Heavy weights. Forced reps. Negatives. They freakin' hurt. There's just no denying it. And yet we punish ourselves with these techniques like a bad boy at Mistress Cruella's House of Pain.
More bad news about a bad protein source. Check it out.
For years, I've been watching zombies, training zombies. They wander aimlessly from station to station, doing exercises haphazardly with really no rhyme or reason except that, "this one kinda' feels like it's doing something." Once in awhile, they'll grasp on to a particular program but they'll end up beating it into the ground, doing it for months and months until they've long since milked any effectiveness from it.
When I first approached corrective and performance exercise specialist Paul Chek about writing for Testosterone, his first concern was whether I'd choose to soft-peddle his article. In other words, he was worried that I'd try to "dumb down" his material.
The image appears on the TV screen. The camera is shaky, the angle skewed. Several figures in dark suits sit around a table, their features blurred and choppy. The button camera attached to the spy's lapel is minuscule, virtually undetectable.
Think of bodybuilding as a language, and think of the exercises we do in the gym as words in that language.
Unfortunately, too many weight trainers fixate on weight. Never mind that their form is shoddy, their skill at training is marginal, or that their girlfriend has just run off with a circus geek. All that matters is how much iron they're able to clang.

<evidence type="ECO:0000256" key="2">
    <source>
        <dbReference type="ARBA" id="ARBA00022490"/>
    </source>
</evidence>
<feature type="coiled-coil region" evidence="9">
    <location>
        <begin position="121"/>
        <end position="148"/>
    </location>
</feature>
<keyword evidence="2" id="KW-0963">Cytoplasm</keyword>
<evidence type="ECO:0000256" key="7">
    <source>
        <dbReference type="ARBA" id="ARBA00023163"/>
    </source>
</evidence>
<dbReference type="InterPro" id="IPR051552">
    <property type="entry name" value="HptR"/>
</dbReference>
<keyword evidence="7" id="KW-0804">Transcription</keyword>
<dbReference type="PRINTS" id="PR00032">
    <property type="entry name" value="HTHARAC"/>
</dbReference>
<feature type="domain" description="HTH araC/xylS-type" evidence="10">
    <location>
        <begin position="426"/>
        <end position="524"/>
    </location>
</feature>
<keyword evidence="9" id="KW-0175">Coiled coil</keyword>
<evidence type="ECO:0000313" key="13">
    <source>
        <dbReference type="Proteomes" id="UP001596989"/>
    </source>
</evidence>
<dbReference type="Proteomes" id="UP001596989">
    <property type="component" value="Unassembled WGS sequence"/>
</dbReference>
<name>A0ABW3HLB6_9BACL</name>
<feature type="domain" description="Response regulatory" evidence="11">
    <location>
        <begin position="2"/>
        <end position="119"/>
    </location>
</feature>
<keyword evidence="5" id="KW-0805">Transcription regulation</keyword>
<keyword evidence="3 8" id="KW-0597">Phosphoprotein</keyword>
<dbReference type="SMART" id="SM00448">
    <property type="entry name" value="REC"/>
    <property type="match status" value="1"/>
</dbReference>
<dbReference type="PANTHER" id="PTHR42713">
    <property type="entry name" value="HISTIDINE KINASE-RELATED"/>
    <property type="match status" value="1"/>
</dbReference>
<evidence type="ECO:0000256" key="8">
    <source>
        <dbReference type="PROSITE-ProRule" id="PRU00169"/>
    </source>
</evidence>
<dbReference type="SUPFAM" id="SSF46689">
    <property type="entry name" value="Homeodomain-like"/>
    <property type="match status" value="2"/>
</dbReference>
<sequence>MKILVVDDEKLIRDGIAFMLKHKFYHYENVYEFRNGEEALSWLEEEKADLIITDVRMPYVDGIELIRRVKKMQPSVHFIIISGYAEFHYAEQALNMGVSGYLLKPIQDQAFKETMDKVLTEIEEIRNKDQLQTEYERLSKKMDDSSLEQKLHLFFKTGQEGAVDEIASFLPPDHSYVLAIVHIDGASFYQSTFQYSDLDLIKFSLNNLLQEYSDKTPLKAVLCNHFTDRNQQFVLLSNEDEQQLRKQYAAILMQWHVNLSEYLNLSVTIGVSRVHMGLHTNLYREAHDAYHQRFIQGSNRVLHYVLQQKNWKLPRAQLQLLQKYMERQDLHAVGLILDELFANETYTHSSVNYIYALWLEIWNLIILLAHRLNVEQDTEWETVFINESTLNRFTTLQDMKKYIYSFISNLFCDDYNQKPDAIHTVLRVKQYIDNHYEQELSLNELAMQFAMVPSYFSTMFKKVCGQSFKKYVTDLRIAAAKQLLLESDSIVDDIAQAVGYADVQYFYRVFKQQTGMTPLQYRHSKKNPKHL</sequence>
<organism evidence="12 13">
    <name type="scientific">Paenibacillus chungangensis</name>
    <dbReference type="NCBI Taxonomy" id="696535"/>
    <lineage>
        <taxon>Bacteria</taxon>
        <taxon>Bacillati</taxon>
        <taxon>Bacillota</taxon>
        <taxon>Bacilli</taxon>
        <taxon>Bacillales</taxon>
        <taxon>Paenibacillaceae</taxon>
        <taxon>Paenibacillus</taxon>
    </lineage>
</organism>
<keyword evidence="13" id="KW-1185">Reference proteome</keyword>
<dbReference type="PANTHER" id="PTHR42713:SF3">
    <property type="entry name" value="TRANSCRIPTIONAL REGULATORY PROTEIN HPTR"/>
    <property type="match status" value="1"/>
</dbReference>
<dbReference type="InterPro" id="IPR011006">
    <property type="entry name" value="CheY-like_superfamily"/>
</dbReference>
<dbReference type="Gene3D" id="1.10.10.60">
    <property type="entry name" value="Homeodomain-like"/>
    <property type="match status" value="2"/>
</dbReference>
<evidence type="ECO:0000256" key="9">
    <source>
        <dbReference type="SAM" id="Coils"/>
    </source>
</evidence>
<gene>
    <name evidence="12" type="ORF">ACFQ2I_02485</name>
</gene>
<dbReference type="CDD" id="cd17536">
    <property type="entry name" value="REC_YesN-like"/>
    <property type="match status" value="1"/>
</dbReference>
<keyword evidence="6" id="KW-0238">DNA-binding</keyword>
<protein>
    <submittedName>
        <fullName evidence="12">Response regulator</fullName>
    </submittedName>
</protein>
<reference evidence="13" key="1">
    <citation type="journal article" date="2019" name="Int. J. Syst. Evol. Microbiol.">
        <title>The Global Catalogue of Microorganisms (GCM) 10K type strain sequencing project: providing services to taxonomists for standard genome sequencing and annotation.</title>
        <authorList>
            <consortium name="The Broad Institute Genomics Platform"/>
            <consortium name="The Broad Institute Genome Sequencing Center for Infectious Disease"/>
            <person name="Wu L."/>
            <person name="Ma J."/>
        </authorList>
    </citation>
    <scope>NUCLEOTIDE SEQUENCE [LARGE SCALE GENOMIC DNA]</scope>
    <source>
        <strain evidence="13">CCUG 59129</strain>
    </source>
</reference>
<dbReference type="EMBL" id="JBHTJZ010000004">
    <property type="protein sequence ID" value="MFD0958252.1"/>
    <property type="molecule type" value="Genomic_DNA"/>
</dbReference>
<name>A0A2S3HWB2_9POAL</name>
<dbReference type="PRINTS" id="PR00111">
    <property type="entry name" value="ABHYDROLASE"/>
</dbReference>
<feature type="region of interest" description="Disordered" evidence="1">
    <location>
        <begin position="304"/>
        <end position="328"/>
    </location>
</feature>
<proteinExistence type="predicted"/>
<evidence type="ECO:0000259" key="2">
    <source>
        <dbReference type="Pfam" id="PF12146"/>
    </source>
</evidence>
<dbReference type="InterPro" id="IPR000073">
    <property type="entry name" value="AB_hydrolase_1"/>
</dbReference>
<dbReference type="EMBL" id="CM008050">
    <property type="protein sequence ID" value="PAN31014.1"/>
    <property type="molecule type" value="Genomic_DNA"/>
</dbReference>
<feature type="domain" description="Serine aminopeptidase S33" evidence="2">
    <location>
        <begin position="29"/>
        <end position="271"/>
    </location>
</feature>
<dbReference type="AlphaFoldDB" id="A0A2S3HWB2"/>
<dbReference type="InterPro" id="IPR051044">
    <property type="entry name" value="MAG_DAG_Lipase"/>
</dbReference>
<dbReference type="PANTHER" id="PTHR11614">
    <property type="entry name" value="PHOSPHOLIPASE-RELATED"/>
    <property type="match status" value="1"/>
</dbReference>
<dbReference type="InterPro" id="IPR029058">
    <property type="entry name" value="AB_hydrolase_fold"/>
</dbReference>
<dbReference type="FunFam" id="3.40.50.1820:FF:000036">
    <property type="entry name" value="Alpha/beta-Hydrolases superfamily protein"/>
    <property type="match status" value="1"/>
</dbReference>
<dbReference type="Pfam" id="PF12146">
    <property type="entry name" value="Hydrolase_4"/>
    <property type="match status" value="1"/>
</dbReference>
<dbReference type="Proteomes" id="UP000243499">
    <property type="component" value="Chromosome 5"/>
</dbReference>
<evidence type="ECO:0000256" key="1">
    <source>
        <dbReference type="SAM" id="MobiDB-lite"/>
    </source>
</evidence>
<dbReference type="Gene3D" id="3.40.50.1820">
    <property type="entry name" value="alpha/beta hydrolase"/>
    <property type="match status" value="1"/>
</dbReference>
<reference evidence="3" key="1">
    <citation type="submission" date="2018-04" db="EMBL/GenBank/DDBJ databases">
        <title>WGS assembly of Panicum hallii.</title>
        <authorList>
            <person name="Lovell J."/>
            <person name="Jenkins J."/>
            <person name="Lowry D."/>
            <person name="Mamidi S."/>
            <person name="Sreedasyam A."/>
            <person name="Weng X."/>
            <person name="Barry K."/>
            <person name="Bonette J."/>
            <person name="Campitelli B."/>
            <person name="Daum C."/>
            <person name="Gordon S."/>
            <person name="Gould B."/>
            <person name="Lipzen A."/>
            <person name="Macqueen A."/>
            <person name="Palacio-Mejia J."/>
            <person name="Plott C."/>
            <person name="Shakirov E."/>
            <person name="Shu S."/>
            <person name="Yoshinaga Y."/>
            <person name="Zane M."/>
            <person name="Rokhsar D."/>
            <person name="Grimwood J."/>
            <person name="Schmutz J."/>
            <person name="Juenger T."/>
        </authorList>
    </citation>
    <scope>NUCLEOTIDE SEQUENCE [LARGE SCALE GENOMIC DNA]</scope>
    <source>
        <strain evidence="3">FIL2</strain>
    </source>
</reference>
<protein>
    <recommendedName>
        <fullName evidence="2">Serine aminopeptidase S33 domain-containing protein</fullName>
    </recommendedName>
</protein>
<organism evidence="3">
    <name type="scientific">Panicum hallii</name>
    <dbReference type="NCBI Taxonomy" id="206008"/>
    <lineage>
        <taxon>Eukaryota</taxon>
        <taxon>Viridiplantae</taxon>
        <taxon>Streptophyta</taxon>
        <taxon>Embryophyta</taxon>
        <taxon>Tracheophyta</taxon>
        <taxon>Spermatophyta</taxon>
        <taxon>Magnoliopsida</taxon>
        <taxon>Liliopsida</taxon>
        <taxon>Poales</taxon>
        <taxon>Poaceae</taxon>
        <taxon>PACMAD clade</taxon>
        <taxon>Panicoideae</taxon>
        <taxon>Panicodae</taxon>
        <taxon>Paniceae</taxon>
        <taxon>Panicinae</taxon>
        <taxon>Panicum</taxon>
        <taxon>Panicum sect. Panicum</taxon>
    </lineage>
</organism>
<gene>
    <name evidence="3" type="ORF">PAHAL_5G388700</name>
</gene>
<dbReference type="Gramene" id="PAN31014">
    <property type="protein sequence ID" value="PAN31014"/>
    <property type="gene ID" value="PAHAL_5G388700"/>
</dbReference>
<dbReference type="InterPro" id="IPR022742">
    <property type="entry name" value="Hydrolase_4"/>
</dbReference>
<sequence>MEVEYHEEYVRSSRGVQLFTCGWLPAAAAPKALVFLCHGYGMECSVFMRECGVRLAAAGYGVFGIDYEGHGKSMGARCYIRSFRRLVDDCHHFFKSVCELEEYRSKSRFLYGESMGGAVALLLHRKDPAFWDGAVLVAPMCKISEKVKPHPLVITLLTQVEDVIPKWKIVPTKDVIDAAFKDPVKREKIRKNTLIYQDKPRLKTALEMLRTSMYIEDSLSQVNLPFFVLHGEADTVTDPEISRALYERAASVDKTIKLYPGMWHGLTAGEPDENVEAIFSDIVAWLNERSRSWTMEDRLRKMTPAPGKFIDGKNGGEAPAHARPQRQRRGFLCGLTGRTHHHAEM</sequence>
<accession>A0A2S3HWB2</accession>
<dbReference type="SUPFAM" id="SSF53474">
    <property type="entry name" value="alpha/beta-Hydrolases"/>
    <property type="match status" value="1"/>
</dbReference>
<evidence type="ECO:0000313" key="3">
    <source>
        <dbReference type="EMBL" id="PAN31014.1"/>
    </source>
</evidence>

If dietary fat had a different name than bodyfat, maybe fewer people would be fat "phobic." To the general public, the very word "fat" carries a negative connotation.
If you've tried Ian King's "Limping" series for legs, then I don't need to tell you how effective his 12-week programs are. If you haven't tried the aforementioned program, then all I can say is, what the hell is your problem?
That title makes you think of a graceful, fluid movement, like that of a ballerina performing a perfect pirouette. Well, dumbbell deadlifts just ain't ballet.
If you don't do what's best for your body, you're the one who comes up on the short end.
By now, you should have at least tried the leg workout that I described in Part 1 of this article posted last week. If all is well, you should be feeling really bad because your legs hurt so much.
Q & A with one of the world's premier strength coaches.
Ian King is the antithesis of what you may think a strength coach would be.
When most of us want to make some sort of long-term change to our bodies, we generally look for answers in the medicine cabinet.
It occurred to us that our website didn't really contain any workouts. I mean, if you, the loyal reader, just wanted to log on and pull out a new workout, you couldn't do it. You'd probably have to resort to pulling out a copy of Ironman or something (shudder).
As bodybuilders and chemical daredevils, we augment this and we augment that. We take steroids. We take prohormones.
Contrary to popular belief, the Swiss Ball is not where you take Swiss tennis star Martina Hingis after she wins the Wimbledon Championship. The Swiss Ball is actually an large, inflated, polyurethane/vinyl ball that can be an indispensable aid in training arms, legs, or any other body part for that matter.
Two sets of this mechanical advantage drop set will leave your biceps screaming (and growing).
There's an insect that tries to copulate with beer bottles. Really. And he has much to teach you about diet. Check this out.
Need some energy? Need a hit of protein too? These easy-to-make mocha balls have you covered.
Some people think we're promoting steroids. Are they right? Here's the answer.